Brackenridge Info – Jon Parikh

Hello! My name is Jon Parikh, I’m a Film & Media Studies and Economics double major, and in an ideal world, I would be a professor in media studies. My interests tend to skew towards commercial narrative forms (cartoons, adventure movies, comics, wrestling) for which I maintain a great deal of interest and respect. This is my first foray into research, something that I hope to be doing for many years to come. I don’t know what I’m doing, but everyone has to start somewhere, and that’s here for me! I’m honestly so stoked because my friends and family are generally sick of hearing me talk about wrestling, and, for lack of a better term, don’t understand what the big whoop is about.

This Summer, I’m working on a project called “Pro Wrestling, Sports Entertainment, Semi-Nude Combat: Sports, Art, and What Entertains US” with Professor Christopher Maverick as my mentor. What this comes down to is doing a lot of reading and deliberating over what constitutes a sport as opposed to what constitutes and art-form, and how those different mediums interact with an audience. That might seem cut-and-dry initially, however, like most things involving definitions, once you get down tot he nitty-gritty of examples, it gets a little more interesting. Dance is an art, certainly, but most people consider dancers to be athletes, and rightly so. Is what the Harlem Globetrotters do still basketball? Does it matter? Hockey is a team sport, they’re competing to get the most points and win the game, so that’s a sport, right? Easy. Hockey is a sport, but when you think about the way it interacts with its audience, it seems to be less a competition of skill. Players are encouraged to rough-house and enact violence on the ice, not because it’s good for the game, but because it’s entertaining for us, the crowd. And we love it!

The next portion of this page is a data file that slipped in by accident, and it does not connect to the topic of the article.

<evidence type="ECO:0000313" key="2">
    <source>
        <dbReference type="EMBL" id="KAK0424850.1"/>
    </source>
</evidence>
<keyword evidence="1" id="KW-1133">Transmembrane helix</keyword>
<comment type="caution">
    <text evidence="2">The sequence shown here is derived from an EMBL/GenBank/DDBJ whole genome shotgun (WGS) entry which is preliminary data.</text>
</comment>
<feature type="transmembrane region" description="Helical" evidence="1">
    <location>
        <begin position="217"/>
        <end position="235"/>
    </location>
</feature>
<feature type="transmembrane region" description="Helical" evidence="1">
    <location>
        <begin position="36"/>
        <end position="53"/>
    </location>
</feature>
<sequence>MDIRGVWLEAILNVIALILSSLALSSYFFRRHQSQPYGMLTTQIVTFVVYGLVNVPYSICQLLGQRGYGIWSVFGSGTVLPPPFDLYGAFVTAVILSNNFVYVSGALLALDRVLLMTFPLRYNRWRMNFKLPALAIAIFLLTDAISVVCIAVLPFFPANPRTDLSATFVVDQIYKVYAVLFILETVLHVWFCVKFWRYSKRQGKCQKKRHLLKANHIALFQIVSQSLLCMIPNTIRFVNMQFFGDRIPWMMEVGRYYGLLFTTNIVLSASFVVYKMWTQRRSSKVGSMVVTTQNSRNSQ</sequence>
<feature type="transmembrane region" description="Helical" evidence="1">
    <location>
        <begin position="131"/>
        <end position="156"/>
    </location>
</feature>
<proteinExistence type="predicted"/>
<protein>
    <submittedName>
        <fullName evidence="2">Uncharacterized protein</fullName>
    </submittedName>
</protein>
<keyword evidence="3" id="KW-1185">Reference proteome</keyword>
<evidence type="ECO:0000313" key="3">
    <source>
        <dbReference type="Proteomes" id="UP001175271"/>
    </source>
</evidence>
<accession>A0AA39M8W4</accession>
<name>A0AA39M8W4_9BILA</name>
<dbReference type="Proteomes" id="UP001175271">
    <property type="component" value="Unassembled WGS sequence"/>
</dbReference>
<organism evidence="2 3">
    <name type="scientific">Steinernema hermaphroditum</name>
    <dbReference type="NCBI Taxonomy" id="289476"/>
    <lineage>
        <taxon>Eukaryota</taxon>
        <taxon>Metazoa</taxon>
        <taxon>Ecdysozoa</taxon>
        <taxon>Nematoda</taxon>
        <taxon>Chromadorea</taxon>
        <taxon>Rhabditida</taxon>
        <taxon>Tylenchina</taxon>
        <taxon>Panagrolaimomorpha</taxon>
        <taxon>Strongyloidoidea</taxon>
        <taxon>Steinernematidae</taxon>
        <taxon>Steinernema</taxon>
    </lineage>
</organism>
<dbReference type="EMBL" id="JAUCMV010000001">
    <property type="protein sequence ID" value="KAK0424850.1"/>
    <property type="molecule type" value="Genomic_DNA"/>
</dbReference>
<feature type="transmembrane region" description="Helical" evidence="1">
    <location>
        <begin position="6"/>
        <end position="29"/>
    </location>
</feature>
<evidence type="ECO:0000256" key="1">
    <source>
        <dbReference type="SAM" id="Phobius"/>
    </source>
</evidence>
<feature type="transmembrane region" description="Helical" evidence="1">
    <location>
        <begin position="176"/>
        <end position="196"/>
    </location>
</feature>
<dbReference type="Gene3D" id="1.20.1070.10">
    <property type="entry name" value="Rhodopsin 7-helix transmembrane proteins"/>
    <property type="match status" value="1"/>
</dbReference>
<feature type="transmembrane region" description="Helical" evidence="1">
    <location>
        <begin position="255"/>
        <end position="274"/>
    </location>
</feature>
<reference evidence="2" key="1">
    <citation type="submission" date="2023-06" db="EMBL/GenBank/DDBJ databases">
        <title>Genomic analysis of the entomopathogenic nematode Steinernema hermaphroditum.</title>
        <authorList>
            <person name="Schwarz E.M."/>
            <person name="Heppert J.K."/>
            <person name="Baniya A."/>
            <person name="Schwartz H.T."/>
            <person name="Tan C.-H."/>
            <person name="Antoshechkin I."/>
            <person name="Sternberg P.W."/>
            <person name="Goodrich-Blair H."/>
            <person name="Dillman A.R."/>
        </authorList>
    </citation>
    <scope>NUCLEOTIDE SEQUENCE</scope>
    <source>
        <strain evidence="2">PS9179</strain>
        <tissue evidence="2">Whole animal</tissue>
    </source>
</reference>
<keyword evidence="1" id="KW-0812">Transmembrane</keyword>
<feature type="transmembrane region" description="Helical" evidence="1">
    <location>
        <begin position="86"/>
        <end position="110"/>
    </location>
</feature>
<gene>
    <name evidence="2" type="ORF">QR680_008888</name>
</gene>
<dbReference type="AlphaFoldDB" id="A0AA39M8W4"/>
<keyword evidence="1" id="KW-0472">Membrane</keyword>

The next reasonable question is why professional wrestling which has to be the lowest art of the low arts if there ever was one and a “fake” athletic competition at best. For starters, an art-form’s cultural clout is not indicative of either its quality or import. More people have been impacted by Hulk Hogan than Monet’s Water Lillies, which may be unfortunate to some, but is not untrue. For anyone who knows a little bit about professional wrestling, it can be viewed as either or some combination of a narrative theater and a sporting event (that’s what my research is focusing on), and the people who are involved in it have told some incredible stories in their time. Pro wrestling is particularly suited for this topic of art and sport because it lies at the intersection of those two disciplines, and because people involved in the wrestling industry have been having this argument of classification for decades. It’s a unique form of entertainment that uses its on specific working parts to create a story. Where movies have actors, lighting, scores, and mise-en-scene, pro wrestling has wrestlers, props, entrance music, ring gear, and kayfabe. Scripts, plays, and promos are all more or less the same thing, and can all be analyzed in the same way. If nothing else, the people in professional wrestling, the fans, coaches, wrestlers, and commentators, take wrestling extremely seriously, even if much of the public doesn’t. This is an institution where “blading” (cutting oneself, usually on the forehead to draw “color,” “juice,” or blood) is common practice, where it’s normal to see someone thrown through fire or into a pile of thumbtacks. I have seen death threats issued over professional wrestling, from esteemed members of the community no less, not just rabid fans. People dedicate years of training and hours of watching to this thing, this weird amalgamation of athleticism, gymnastics, theater, fantasy, and martial arts, because it is interesting. It’s worthy of attention and scrutiny because it’s popular, because it’s cool, because it can give us insight into broader philosophical and aesthetic concepts, and because it is rather singular among all the kinds of performances that we’ve come up with. Where else am I supposed a wizard of the dead tag team with a billionaire against some sort flamboyant ex-philanderer and capital G god? Or just see two guys who really don’t like each other halfway beat the living daylights out of one another while mugging for the cameras?

Here’s a video of my advisor wrestling some 20 years ago. I dunno if he’s going to see this, but my immense gratitude to you, sir.

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